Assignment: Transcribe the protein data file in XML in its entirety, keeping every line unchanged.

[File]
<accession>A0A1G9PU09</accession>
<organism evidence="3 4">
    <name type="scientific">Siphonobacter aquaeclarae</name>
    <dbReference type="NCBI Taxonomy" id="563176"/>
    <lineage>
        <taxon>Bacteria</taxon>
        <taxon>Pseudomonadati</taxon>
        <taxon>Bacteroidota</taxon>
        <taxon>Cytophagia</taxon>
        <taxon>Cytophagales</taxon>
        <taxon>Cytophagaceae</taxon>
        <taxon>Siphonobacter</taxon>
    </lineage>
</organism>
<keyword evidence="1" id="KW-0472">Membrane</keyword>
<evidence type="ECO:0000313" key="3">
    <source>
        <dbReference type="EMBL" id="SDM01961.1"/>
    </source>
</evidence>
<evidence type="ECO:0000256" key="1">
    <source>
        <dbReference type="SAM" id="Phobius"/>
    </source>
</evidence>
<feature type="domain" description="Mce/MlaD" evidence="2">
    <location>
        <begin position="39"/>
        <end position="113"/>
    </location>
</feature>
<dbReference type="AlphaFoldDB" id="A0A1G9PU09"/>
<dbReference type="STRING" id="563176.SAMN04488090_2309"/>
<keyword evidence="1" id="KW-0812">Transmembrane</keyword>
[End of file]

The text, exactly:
<accession>A0A1G9PU09</accession>
<organism evidence="3 4">
    <name type="scientific">Siphonobacter aquaeclarae</name>
    <dbReference type="NCBI Taxonomy" id="563176"/>
    <lineage>
        <taxon>Bacteria</taxon>
        <taxon>Pseudomonadati</taxon>
        <taxon>Bacteroidota</taxon>
        <taxon>Cytophagia</taxon>
        <taxon>Cytophagales</taxon>
        <taxon>Cytophagaceae</taxon>
        <taxon>Siphonobacter</taxon>
    </lineage>
</organism>
<keyword evidence="1" id="KW-0472">Membrane</keyword>
<evidence type="ECO:0000313" key="3">
    <source>
        <dbReference type="EMBL" id="SDM01961.1"/>
    </source>
</evidence>
<evidence type="ECO:0000256" key="1">
    <source>
        <dbReference type="SAM" id="Phobius"/>
    </source>
</evidence>
<feature type="domain" description="Mce/MlaD" evidence="2">
    <location>
        <begin position="39"/>
        <end position="113"/>
    </location>
</feature>
<dbReference type="AlphaFoldDB" id="A0A1G9PU09"/>
<dbReference type="STRING" id="563176.SAMN04488090_2309"/>
<keyword evidence="1" id="KW-0812">Transmembrane</keyword>